‘We will get it done,’ Trump says of Mideast peace deal

Cape Breton Post - - World -

De­spite bleak prospects for suc­cess, U.S. Pres­i­dent Don­ald Trump promised on Wed­nes­day “to do what­ever is nec­es­sary” to forge an Is­raeli-Pales­tinian peace deal.

At a White House meet­ing with Pales­tinian leader Mah­moud Ab­bas, Trump pledged to rein­vig­o­rate the stalled Mideast peace process that has be­dev­iled his pre­de­ces­sors and said he would serve as “a me­di­a­tor, an ar­bi­tra­tor or a fa­cil­i­ta­tor” be­tween the two sides. “We will get it done,” Trump con­fi­dently told Ab­bas.

“I’m com­mit­ted to work­ing with Is­rael and the Pales­tini­ans to reach an agree­ment,” Trump said. “But any agree­ment can­not be im­posed by the United States or by any other na­tion. The Pales­tini­ans and Is­raelis must work to­gether to reach an agree­ment that al­lows both peo­ples to live, wor­ship, and thrive and pros­per in peace.”

The source of Trump’s op­ti­mism was not im­me­di­ately ap­par­ent. He of­fered no de­tails about his ef­fort or how it would be any dif­fer­ent from at­tempts over the past two decades. For­mer Pres­i­dents Bill Clin­ton, Ge­orge W. Bush and Barack Obama all tried and failed.

The peace process has been stalled since 2014, and there have been no se­ri­ous at­tempts to restart ne­go­ti­a­tions.

Like pre­vi­ous U.S. lead­ers, Trump faces nu­mer­ous ob­sta­cles in the long-shot bid. They in­clude the con­tours of a po­ten­tial Pales­tinian state, Jerusalem’s sta­tus and the ques­tion of Pales­tinian refugees. Com­pli­cat­ing it all are the ve­he­ment Pales­tinian crit­i­cisms of Is­raeli set­tle­ment con­struc­tion and Is­raeli com­plaints that Pales­tini­ans are in­cit­ing vi­o­lence.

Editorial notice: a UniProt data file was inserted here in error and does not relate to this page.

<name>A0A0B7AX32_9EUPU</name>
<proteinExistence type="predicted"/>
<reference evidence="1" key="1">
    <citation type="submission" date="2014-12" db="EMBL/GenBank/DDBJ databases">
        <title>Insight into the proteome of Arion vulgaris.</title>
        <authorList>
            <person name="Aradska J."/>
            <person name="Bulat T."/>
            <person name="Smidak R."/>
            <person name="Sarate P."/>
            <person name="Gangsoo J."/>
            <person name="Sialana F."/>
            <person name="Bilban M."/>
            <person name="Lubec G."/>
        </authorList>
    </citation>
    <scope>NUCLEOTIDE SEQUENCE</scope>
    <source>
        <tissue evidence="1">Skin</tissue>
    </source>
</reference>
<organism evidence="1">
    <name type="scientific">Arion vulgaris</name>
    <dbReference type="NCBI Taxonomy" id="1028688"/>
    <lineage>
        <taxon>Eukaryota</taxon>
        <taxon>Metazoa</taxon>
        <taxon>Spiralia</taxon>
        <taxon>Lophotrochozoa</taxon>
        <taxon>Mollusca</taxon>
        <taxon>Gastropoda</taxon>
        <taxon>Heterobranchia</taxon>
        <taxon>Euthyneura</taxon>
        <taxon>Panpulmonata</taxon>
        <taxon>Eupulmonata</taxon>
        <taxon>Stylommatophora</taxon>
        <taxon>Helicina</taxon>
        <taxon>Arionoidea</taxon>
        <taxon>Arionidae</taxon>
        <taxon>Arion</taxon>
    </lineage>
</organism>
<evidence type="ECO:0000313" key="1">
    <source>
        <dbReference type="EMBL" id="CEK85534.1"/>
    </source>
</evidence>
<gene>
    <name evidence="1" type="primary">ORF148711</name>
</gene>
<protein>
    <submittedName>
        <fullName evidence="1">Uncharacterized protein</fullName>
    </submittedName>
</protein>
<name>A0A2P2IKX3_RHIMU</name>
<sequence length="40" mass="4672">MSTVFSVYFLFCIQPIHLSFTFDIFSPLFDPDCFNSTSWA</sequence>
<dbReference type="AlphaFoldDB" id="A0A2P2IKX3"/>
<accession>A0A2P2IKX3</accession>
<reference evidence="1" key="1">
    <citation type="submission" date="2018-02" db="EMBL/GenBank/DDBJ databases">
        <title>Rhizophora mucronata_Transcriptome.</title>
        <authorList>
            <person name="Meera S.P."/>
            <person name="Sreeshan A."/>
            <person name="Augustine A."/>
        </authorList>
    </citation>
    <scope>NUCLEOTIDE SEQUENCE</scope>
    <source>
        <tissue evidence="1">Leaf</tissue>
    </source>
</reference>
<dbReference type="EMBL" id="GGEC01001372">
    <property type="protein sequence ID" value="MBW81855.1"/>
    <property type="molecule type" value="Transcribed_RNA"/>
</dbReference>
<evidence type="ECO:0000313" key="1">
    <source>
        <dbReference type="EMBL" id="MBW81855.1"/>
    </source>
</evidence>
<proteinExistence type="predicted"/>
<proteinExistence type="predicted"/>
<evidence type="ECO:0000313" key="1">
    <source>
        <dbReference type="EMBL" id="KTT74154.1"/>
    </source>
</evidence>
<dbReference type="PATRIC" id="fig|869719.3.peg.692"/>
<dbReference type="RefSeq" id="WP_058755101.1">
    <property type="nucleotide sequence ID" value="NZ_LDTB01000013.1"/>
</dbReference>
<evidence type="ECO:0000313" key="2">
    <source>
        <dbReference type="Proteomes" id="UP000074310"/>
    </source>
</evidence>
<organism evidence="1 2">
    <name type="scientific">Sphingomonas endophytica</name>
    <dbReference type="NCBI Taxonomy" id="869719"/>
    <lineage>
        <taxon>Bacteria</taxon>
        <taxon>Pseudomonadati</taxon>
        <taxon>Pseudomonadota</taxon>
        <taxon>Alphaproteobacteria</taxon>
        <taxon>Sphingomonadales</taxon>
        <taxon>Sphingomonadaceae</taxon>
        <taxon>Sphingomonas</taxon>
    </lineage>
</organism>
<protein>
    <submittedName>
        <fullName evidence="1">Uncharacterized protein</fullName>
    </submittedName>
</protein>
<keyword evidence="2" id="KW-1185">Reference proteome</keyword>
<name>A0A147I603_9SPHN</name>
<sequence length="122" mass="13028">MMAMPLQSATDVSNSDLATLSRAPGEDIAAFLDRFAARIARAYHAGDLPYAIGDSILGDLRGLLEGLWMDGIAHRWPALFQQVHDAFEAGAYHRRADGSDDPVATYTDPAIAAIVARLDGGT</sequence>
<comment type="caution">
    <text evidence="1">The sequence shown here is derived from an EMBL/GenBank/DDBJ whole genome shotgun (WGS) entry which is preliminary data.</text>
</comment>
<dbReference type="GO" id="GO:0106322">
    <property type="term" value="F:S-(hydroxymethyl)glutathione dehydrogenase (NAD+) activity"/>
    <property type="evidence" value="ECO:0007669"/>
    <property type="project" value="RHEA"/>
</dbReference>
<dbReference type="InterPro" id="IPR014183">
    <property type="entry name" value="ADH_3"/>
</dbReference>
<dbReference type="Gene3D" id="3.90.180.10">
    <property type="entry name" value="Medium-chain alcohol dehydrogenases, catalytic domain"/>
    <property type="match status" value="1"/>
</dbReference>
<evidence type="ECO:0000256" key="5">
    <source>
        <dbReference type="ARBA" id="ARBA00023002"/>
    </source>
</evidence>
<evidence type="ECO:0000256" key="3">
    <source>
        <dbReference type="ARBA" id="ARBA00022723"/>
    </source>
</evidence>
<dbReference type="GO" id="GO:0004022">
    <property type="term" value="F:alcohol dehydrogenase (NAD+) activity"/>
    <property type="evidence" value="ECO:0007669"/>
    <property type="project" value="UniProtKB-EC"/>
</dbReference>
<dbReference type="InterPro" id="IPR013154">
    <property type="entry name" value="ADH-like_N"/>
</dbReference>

Ab­bas in­sisted he is com­mit­ted to peace, but he made clear Pales­tinian de­mands for a sep­a­rate state based on bor­ders that ex­isted be­fore the 1967 Mideast war, a cap­i­tal in east Jerusalem and the re­turn of Pales­tinian refugees.

“Our strate­gic op­tion, our strate­gic choice is to bring about peace based on the vi­sion of two states, a Pales­tinian state, with its cap­i­tal of east Jerusalem, that lives in peace and sta­bil­ity with the state of Is­rael based on the bor­ders of 1967,” he said.

Is­rael re­jects the 1967 lines as a possible border, say­ing it would im­pose grave se­cu­rity risks. Is­rael also op­poses Pales­tinian de­mands on refugees and stakes its claim on an un­di­vided Jerusalem as the cap­i­tal of the Jewish state.

Trump did not dis­cuss any of those is­sues Wed­nes­day. But in a Fe­bru­ary news con­fer­ence with Is­raeli Prime Min­is­ter Ben­jamin Ne­tanyahu, Trump broke with long­time U.S. pol­icy by rais­ing the idea of a one-state peace agree­ment, with­hold­ing clear sup­port for an in­de­pen­dent Pales­tine. U.S. of­fi­cials quickly stressed af­ter­ward that Trump would sup­port any ar­range­ment agreed by the two sides.

AP PHOTO

U.S. Pres­i­dent Don­ald Trump shakes hands with Pales­tinian leader Mah­moud Ab­bas dur­ing their meet­ing in the Oval Of­fice of the White House, Wed­nes­day.

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